Weight Management – Weight Loss

Weight Management

Weight management is an important consideration in the affluent world. For many people, losing more than a few pounds is difficult task. Also, only a few succeed in maintaining the reduced weight. The difficulty in losing weight and keeping it off makes many people to turn to a professional or commercial weight loss program. When considering joining a weight loss program, choose wisely.

Before creating personal weight loss program or choosing a commercial one, it should be made sure that it is safe. A safe diet includes all of the recommended daily allowances (RDAs) for vitamins, minerals, and protein. The diet should be lower in calories, but not in essential vitamins or minerals. In general, a diet containing 1,000 to 1,200 calories a day is considered effective for most women and a diet between 1,200 calories per day and 1,600 calories per day is selected for men. However, these values also depend on the type of work and profession and also the health considerations. This should be discussed with the primary physician first.

The weight loss program should also include plans for weight maintenance after the weight loss phase is over.
The weight management program should be directed toward a slow, steady weight loss only unless the doctor feels that the health condition and other co-morbidities would benefit from more rapid weight loss. Loss of only about a pound a week should be expected and planned after the first week or two. With many calorie-restricted diets, there is an initial rapid weight loss during the first one to two weeks, but this loss is largely a fluid. The initial rapid loss of fluid can also be regained rapidly as soon as the person returns to a normal-calorie diet. Thus, a reasonable goal of weight loss should be set. The rate of weight loss should be about 1 pound to 2 pounds each week in ideal scenario.

When inquiring about a commercial weight loss program, it should be made sure to be provided with a detailed statement of fees and costs of additional items such as dietary supplements or foods.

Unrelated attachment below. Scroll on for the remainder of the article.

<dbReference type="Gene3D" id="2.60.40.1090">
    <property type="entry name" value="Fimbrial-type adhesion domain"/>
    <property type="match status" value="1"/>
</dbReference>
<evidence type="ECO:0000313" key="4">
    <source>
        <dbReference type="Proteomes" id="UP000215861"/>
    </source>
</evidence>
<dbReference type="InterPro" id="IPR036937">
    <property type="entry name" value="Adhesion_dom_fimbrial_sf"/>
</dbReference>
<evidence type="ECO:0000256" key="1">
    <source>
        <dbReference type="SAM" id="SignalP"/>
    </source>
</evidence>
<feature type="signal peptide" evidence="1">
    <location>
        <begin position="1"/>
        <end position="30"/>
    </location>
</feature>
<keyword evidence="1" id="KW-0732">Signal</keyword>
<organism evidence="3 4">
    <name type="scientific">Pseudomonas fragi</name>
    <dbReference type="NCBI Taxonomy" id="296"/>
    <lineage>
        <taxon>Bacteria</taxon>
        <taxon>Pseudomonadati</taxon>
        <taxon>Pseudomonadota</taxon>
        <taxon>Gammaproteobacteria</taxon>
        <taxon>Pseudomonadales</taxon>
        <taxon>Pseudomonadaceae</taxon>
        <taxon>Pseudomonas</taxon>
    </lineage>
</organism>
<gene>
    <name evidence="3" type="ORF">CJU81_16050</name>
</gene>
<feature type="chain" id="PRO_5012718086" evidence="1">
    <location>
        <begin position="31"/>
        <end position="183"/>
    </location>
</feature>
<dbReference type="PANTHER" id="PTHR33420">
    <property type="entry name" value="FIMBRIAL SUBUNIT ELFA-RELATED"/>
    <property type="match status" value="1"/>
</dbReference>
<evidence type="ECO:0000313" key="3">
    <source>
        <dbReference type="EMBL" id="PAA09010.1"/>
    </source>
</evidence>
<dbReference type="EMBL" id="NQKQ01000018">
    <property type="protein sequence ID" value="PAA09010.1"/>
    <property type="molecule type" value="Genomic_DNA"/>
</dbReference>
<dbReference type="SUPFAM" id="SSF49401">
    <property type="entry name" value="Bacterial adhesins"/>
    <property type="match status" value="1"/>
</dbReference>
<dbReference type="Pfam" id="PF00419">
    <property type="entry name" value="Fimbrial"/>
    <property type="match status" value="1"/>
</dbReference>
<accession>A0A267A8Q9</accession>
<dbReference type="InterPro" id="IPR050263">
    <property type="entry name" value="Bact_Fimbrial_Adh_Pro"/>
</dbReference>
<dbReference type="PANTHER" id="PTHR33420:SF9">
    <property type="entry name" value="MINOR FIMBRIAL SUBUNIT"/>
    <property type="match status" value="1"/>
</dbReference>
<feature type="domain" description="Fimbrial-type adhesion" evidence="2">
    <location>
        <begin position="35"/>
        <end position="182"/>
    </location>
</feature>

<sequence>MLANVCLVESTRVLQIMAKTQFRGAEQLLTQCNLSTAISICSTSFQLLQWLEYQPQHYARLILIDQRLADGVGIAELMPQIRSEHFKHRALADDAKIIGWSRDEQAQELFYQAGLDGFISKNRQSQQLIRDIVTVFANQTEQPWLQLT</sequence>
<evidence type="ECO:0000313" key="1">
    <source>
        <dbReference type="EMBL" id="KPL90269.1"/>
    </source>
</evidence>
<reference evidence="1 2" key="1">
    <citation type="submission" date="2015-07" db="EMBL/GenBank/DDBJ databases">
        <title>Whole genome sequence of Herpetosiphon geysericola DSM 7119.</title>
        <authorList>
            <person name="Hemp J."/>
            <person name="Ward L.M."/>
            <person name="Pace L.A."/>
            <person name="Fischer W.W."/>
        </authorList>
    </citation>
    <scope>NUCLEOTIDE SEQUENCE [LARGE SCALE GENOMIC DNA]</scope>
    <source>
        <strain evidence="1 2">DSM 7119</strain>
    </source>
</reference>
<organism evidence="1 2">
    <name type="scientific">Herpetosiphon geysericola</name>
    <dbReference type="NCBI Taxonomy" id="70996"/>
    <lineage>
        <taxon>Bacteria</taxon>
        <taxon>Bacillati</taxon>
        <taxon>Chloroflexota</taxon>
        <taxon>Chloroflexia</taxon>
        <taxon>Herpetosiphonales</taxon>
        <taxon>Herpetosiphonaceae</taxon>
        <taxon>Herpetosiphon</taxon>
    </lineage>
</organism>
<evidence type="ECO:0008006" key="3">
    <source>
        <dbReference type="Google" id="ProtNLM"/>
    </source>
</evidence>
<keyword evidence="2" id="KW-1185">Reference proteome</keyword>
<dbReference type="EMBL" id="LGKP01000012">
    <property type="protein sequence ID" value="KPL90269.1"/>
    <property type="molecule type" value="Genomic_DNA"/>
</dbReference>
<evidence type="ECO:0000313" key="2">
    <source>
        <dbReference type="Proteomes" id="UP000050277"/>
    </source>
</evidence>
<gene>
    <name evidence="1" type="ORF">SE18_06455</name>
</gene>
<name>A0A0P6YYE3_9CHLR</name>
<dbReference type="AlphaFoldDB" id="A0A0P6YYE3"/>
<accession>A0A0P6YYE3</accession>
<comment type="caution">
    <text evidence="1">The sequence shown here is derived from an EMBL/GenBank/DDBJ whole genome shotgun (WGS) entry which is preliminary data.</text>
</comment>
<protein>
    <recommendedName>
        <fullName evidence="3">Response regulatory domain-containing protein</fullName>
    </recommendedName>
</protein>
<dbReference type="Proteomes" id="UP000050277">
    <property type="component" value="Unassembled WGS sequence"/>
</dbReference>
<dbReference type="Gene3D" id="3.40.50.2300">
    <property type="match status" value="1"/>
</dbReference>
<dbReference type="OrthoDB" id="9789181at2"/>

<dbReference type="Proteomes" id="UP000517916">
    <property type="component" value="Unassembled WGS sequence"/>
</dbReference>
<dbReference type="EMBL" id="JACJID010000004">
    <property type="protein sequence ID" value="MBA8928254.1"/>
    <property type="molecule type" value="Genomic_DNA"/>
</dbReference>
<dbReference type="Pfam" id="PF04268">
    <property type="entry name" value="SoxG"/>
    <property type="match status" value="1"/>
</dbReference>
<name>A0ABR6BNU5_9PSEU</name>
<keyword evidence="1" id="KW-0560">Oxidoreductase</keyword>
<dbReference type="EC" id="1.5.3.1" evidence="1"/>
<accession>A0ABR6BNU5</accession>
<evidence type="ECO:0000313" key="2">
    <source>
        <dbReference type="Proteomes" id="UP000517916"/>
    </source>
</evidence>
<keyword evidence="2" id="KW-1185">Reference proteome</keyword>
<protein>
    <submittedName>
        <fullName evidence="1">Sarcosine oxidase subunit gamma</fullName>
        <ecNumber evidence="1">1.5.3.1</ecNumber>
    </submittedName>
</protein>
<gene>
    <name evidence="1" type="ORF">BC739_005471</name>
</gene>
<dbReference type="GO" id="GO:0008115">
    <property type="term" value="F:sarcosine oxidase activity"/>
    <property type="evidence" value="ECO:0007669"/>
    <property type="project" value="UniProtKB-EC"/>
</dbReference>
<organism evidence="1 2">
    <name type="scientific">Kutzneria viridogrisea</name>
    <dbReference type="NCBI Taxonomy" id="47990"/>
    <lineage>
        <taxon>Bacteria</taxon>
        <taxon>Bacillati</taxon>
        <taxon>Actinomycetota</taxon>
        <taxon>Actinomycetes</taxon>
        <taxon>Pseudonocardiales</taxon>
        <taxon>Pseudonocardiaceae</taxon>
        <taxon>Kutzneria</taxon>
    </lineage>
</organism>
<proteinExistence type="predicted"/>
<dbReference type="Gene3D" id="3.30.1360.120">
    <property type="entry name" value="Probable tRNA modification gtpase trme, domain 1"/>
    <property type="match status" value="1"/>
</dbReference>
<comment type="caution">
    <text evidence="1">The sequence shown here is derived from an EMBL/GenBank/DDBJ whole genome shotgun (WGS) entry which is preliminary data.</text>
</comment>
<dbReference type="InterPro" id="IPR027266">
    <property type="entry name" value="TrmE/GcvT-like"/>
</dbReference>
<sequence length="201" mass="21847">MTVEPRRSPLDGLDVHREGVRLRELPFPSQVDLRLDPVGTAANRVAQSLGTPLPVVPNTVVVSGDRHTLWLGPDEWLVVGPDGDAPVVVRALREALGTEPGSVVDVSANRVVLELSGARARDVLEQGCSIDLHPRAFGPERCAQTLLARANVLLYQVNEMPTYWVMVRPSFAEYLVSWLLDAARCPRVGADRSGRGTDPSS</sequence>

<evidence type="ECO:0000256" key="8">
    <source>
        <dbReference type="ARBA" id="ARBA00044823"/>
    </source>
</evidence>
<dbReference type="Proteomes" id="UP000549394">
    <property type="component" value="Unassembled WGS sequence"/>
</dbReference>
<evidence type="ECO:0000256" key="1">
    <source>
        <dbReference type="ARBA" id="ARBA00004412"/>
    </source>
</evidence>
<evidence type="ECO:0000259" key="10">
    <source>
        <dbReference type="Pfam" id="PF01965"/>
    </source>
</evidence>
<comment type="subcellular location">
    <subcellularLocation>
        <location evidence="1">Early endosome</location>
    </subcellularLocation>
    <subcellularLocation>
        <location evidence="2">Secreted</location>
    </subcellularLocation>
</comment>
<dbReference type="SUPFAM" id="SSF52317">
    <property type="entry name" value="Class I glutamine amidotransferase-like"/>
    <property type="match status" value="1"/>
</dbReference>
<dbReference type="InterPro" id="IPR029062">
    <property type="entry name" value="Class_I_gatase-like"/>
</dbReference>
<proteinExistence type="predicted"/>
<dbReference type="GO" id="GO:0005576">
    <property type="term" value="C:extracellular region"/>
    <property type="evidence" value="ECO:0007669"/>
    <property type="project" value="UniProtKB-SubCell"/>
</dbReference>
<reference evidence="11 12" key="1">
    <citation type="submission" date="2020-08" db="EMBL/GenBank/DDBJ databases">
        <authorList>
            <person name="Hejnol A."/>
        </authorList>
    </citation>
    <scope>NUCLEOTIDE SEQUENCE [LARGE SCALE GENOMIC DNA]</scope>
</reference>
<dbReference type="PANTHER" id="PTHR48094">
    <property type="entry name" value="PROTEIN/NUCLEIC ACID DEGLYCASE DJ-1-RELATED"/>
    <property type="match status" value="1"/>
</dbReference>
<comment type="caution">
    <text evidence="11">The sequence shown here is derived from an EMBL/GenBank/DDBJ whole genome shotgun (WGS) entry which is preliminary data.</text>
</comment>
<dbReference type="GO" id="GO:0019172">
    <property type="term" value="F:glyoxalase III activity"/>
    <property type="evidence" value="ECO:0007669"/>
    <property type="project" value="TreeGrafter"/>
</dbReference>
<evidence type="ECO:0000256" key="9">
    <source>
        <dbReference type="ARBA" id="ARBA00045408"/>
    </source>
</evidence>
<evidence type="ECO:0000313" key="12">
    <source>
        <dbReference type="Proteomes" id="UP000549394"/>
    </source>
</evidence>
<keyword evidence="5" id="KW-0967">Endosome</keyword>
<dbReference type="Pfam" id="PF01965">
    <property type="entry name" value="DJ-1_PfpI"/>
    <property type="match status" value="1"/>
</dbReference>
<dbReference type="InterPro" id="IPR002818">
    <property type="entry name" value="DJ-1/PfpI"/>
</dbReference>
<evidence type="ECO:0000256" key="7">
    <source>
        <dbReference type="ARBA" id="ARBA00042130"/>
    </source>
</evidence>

If the plan is to lose more than 15 pounds to 20 pounds, if the person has any health problems, or if some medication is being taken on a regular basis, it is important to get a medical evaluation done by the primary physician before starting any weight loss program. A doctor can assess the general health and medical conditions that might be affected by dieting and weight loss.

Also, a doctor should be able to recommend appropriate programs and also can help the patient to come up with a sensible weight loss goal. If the use of a very-low-calorie diet is planned, the patient should definitely be examined and monitored by a doctor.

The weight loss program should also include plans for weight maintenance after the weight loss phase is over. It is of little benefit to lose a large amount of weight without any plan to maintain it.

Weight maintenance is the most difficult part of controlling weight and is not consistently followed by the patient or implemented in weight loss programs. The program selected should help to improve the dietary habits, increase the physical activity, and help you to change other harmful lifestyle habits that may have contributed to the weight gain in the past.

Being overweight is too often viewed as a temporary problem that can be treated for a few months with a strenuous diet. However, as most overweight people know, weight control must be considered as a lifelong effort. To be safe and effective, any weight loss program must address the long-term approach or else the program is largely a waste of money and effort.

Weight loss surgeries or bariatric surgeries are considered as last resort in management of weight. There are several types of surgical weight loss procedures. Some procedures are designed for restricting the amount of food that can be eaten at one time (laparoscopic gastric bypass and laparoscopic sleeve gastrectomy. Some surgeries bypass the segments of the intestines to limit the absorption of calories (Roux-en-y gastric bypass). These surgeries are not a permanent fix. Diet and exercise strategies need to be followed even after undergoing surgery, otherwise the benefits of operation are void.

- Link of interest: Bariatric Surgery News on Facebook

This article is not medical advice nor a substitute to professional health advice. Always consult a doctor.

 

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